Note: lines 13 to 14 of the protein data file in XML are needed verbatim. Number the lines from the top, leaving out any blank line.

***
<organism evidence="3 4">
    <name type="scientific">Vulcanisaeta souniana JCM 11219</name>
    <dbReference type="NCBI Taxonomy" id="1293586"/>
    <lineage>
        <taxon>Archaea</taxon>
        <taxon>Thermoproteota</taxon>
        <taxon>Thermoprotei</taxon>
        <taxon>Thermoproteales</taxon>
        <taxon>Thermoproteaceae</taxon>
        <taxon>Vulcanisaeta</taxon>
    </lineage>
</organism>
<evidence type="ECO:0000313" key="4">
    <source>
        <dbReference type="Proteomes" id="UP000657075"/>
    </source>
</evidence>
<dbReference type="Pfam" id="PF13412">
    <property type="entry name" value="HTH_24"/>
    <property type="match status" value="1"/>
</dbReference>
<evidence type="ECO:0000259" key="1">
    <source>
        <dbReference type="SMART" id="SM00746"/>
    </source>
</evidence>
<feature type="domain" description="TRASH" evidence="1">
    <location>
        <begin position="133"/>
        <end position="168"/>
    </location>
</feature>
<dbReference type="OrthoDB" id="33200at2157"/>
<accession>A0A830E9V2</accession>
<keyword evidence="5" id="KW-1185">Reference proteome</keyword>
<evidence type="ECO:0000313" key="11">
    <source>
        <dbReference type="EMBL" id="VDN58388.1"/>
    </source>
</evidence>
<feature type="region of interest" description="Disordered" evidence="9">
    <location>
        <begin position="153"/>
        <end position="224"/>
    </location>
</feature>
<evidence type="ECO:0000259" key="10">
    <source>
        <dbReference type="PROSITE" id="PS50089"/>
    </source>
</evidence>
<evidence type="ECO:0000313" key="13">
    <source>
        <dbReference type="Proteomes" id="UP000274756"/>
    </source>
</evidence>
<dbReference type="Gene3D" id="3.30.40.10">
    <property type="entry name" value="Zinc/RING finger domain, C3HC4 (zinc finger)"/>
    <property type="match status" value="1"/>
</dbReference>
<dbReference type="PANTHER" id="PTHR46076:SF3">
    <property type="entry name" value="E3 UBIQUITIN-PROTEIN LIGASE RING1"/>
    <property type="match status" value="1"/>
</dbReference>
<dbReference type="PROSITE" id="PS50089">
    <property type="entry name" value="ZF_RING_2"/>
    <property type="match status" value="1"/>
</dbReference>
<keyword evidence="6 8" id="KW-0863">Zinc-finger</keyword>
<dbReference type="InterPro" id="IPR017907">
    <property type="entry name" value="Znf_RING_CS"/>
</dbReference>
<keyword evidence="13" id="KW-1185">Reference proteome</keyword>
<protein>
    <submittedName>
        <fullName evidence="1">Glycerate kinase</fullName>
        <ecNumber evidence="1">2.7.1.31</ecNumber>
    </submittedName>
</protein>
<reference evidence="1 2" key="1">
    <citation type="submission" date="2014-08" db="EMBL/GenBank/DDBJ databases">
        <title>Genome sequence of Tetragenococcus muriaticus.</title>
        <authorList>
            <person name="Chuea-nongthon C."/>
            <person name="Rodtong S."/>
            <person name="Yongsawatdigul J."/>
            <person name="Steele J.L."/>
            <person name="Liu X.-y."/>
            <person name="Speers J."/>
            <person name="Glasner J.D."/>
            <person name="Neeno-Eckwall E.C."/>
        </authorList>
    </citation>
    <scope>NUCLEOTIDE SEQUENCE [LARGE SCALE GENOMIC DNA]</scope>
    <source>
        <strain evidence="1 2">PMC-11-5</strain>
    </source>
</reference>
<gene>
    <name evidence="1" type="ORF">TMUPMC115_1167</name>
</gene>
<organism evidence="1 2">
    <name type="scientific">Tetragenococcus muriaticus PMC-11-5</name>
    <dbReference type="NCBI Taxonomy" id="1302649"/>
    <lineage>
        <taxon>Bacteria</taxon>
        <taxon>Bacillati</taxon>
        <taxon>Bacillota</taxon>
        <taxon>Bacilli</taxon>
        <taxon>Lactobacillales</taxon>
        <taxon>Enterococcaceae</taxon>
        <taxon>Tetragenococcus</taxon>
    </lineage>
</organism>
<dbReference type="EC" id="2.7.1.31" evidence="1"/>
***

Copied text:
<evidence type="ECO:0000313" key="4">
    <source>